Rise in arrests of drunk air passengers

Xavier Trudeau
Août 14, 2017

"People just see us as barmaids in the sky", she reveals. 'They would touch your breasts, or they'd touch your bum or your legs.

Another former cabin crew manager, Laura Hodge, was a passenger on a flight to Ibiza in June this year. And they were serving beer predominantly I remember. In my peripheral vision, out of the corner of my eye, I could see one of the ladies was obviously sat on the guy's knee.

The Panorama producers surveyed 19,000 of the Unite union's cabin crew members, of which 4,000 responded. In the year running up to its introduction last August, the airline had refused boarding to more than 500 passengers because of disruptive passengers and issued more than 50 lifetime bans.

The Civil Aviation Authority has reported a 600% increase in "disruptive" incidents on flights in the United Kingdom between 2012 and 2016, with "most" involving alcohol although it put this down to an improvement in the reporting of such incidents rather than an actual rise in their occurrence.

The company is now urging airports to ban the sale of alcohol before 10am and to limit the number of drinks per boarding pass to a maximum of two.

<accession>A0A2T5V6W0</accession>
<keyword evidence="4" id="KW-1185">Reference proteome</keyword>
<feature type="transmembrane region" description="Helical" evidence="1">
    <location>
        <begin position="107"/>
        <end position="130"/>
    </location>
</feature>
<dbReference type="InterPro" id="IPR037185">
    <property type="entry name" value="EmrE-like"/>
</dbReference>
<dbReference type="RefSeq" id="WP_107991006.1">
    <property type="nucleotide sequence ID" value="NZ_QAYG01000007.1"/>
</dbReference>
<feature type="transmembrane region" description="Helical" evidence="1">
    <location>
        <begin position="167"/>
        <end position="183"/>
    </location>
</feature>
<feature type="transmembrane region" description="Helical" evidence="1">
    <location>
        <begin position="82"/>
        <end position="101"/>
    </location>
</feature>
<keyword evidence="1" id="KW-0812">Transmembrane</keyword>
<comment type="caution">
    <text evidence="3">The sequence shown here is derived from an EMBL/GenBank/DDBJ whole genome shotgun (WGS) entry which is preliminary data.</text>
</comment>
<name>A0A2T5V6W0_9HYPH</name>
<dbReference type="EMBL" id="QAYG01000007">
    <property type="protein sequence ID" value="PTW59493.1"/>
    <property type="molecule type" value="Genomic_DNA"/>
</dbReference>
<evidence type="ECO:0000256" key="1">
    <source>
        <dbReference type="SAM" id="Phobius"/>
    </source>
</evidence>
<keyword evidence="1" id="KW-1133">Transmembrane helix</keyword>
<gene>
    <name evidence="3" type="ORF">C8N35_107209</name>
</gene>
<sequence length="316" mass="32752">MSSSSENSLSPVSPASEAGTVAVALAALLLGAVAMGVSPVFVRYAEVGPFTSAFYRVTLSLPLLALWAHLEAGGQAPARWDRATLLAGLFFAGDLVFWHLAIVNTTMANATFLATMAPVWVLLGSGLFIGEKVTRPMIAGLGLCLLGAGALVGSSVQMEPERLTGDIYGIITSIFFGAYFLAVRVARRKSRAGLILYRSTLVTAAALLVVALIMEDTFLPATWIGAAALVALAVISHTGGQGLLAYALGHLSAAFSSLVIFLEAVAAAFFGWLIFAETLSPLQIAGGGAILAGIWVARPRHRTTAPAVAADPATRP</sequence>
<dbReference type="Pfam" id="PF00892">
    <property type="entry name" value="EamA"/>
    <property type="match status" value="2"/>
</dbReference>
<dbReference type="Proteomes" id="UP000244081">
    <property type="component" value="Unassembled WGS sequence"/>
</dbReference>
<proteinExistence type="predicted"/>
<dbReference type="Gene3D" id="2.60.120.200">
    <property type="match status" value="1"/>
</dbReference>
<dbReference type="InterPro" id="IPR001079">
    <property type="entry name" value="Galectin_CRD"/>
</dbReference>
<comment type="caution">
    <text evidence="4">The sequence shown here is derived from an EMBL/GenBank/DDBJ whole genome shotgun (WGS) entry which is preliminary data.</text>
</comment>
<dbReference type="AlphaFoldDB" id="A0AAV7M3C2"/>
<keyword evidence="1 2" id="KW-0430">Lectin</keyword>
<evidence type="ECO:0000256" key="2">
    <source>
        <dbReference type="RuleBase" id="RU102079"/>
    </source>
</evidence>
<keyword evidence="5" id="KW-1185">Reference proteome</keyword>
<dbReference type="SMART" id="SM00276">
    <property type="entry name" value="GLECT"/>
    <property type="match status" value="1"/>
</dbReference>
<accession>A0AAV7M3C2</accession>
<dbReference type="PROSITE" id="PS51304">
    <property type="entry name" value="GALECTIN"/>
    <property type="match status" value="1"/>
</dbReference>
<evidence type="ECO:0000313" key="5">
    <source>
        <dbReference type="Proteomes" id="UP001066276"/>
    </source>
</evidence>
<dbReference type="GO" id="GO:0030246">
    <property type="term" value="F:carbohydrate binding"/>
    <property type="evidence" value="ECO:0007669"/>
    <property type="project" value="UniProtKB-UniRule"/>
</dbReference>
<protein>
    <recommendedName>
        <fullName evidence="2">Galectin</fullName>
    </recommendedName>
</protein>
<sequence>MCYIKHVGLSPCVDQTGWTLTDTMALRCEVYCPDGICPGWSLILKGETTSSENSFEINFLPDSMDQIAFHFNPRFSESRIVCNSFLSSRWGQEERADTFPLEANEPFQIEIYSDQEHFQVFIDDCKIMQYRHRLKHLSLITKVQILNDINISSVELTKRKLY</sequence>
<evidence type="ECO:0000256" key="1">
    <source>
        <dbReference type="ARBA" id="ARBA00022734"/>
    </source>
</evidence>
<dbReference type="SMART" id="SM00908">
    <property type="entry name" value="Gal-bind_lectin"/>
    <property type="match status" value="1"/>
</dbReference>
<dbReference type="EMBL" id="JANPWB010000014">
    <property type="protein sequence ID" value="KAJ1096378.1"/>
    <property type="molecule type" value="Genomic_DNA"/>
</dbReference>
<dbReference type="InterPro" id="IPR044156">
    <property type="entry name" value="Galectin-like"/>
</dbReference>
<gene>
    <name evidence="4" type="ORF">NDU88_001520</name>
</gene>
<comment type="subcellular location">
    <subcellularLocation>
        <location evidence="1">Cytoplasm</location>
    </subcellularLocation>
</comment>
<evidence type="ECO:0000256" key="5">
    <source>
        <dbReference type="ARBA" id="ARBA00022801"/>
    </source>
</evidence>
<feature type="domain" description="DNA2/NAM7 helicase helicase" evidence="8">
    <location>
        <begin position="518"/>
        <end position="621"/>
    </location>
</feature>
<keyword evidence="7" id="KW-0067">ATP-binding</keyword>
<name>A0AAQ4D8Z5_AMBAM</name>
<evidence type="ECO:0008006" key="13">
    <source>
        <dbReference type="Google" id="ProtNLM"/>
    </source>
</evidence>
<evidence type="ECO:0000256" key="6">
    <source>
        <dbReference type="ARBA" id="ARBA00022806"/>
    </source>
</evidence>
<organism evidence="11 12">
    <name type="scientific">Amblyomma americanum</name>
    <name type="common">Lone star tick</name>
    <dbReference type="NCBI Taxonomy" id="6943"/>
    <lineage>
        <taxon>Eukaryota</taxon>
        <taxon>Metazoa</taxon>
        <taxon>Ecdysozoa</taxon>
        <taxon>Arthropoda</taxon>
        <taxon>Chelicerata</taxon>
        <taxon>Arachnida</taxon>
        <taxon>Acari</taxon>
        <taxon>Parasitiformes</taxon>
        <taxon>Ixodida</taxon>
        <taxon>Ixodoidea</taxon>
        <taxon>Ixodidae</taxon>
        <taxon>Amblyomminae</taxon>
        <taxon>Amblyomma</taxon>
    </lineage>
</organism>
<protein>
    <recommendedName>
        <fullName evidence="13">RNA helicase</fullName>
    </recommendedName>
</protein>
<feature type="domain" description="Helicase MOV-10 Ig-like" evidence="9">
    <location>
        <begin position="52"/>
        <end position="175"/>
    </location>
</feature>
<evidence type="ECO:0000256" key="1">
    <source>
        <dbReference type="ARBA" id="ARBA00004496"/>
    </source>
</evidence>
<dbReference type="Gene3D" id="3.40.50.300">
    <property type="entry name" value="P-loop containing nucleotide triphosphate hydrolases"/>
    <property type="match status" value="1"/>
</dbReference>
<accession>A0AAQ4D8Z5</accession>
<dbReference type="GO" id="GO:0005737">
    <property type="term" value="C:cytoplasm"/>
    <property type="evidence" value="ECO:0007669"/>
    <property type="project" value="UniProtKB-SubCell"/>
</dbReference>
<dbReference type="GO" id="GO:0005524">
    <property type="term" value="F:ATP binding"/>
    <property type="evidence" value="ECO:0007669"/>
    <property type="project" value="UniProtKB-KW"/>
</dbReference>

"It's completely unfair that airports can profit from the unlimited sale of alcohol to passengers and leave the airlines to deal with the safety consequences", Kenny Jacobs, chief marketing officer at Ryanair, said in a press statement.

This is an issue which the airports must now address and we are calling for significant changes to prohibit the sale of alcohol at airports, particularly with early morning flights and when flights are delayed.

Boarding planes with alcohol purchased in duty free is also said to be behind the rise in the number of arrests.

Jacobs said that as Ryanair flights were short-haul "very little alcohol is usually sold on board", and it was "incumbent on the airports" to introduce preventative measures to curb excessive drinking.

Terry Tozer told Julia Hartley-Brewer that authorities, airlines and airports are "passing the parcel [on the issue] and looking after their commercial interests" because alcohol sales are a major form of income.

"The industry is working hard to tackle the issue and previous year launched a code of practice to create a common, consistent approach that co-ordinates and enhances existing efforts to prevent disruptive passenger behaviour".

The Home Office said ministers were considering the peers' report. The way airports make their money is expecting passengers to spend a lot when they're there, and the biggest thing is alcohol'.

Panorama: Plane Drunk is on BBC1 tonight at 8.30pm.

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